Judge Philip Simon has ruled that Warner Bros.’s “The Dark Knight Rises” did not infringe on the trademarked name of a computer security program, Clean Slate. As a brief recap, Plaintiff Fortres Grand, an Indiana corporation, has sold security software under the mark CLEAN SLATE since 2000. In Defendant Warner Bros’ latest Batman movie, The Dark Knight Rises, Batman promises to obtain a software program called “Clean Slate” that will erase a person’s criminal history from every computer database in the world. This apparently caused hundreds of internet references for the fictional movie software, to which Plaintiff objected, prompting the lawsuit.
Nevertheless, Judge Simon has found no trademark infringement, focusing his opinion (full Opinion and Order below) largely on the doctrine of “reverse confusion.” I’ve provided a few excerpts from the Opinion below but you’ll want to read the full text for the Court’s complete reverse confusion analysis. The Court also rules that Warner Bros.’s use of the term “Clean Slate” is protected by the First Amendment.
There’s an obvious problem with Fortres Grand’s argument that this is a worst-case scenario of reverse confusion: Warner Bros. “clean slate” software only exists in the fictional world of Gotham; it does not exist in reality. This may seem to be a small point, but it has big ramifications for the consumer confusion analysis, which become apparent once you realize the argument that Fortres Grand has not made – and cannot make.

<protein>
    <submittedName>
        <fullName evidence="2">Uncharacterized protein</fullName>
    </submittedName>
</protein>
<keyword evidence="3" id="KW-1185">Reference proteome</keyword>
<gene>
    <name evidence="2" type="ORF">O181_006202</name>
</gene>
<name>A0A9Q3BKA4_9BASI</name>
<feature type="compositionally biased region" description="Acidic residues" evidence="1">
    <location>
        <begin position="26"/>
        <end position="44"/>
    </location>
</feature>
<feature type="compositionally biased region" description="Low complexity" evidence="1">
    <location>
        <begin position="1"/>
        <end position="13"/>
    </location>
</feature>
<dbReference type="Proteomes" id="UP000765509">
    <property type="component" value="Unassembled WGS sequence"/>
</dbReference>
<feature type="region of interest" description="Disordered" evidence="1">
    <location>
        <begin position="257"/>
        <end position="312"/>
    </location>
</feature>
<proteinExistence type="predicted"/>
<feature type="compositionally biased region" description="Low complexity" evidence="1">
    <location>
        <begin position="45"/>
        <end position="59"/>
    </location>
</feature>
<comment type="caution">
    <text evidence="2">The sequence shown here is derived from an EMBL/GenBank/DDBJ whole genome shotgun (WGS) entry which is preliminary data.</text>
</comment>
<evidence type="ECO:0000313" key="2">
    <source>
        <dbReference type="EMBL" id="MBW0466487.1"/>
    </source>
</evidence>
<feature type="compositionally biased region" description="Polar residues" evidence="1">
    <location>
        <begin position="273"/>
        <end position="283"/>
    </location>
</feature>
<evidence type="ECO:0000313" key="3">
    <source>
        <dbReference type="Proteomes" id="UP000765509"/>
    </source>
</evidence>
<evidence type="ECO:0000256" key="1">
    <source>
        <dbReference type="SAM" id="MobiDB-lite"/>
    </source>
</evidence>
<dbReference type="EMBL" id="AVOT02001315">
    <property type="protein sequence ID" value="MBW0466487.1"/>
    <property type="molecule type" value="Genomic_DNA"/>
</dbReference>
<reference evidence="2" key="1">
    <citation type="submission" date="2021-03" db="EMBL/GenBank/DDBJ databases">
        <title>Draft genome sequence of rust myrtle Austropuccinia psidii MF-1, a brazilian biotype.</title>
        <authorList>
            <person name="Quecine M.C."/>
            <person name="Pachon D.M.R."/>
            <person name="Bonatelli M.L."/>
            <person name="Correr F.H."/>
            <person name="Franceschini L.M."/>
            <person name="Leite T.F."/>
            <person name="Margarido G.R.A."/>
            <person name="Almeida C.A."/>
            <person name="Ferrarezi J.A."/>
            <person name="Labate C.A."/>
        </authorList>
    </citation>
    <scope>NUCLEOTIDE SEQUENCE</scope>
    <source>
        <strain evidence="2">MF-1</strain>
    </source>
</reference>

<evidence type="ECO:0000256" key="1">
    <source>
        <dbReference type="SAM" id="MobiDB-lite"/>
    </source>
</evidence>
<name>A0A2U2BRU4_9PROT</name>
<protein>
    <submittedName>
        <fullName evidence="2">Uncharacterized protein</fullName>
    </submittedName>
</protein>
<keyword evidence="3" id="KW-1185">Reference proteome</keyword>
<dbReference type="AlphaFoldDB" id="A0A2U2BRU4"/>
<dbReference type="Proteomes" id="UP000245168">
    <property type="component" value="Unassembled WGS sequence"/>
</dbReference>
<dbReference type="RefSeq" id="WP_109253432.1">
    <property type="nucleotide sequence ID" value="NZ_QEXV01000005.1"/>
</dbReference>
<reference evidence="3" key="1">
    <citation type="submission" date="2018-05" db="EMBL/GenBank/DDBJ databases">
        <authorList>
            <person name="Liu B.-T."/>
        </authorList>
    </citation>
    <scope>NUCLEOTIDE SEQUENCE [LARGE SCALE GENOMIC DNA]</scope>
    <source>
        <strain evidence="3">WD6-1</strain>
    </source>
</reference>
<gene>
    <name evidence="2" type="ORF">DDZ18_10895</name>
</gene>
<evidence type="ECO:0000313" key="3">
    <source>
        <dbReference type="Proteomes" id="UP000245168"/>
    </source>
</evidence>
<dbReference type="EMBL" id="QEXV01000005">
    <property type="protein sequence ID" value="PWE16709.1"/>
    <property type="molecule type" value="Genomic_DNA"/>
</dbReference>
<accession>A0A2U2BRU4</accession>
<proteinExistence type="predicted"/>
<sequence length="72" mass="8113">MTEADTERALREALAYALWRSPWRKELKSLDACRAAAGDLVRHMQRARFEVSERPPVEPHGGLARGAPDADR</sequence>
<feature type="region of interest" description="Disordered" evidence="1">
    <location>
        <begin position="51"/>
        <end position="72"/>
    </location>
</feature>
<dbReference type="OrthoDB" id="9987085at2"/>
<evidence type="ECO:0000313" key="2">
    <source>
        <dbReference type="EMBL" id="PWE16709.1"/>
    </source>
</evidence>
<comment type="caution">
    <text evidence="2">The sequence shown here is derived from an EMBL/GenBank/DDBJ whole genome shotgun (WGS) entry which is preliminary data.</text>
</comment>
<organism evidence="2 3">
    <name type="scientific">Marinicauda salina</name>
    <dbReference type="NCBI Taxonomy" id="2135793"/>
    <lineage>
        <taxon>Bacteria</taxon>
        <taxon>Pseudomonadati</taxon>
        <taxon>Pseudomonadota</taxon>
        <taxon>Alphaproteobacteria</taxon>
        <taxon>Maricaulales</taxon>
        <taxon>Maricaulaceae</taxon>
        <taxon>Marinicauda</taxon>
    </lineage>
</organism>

Here, there is simply no plausible claim that consumers will make “mistaken purchasing decisions” about the “tangible product” being sold in the marketplace: no one looking for Fortres Grand’s software is likely to mistakenly buy a ticket to The Dark Knight Rises.
Opinion and Order:
[View the original Complaint.]
Fortres Grand Corporation v. Warner Bros Entertainment Inc.
Court Case Number: 3:12-cv-00535-PPS-CAN
File Date: Wednesday, September 19, 2012
Plaintiff: Fortres Grand Corporation
Plaintiff Counsel: Christopher R. Putt of May Oberfell Lorber
Defendant: Warner Bros Entertainment Inc.
Cause: Trademark Infringement, Unfair Competition, Common Law Unfair Competition
Court: Northern District of Indiana
Judge: Chief Judge Philip P. Simon
Referred To: Magistrate Judge Christopher A. Nuechterlein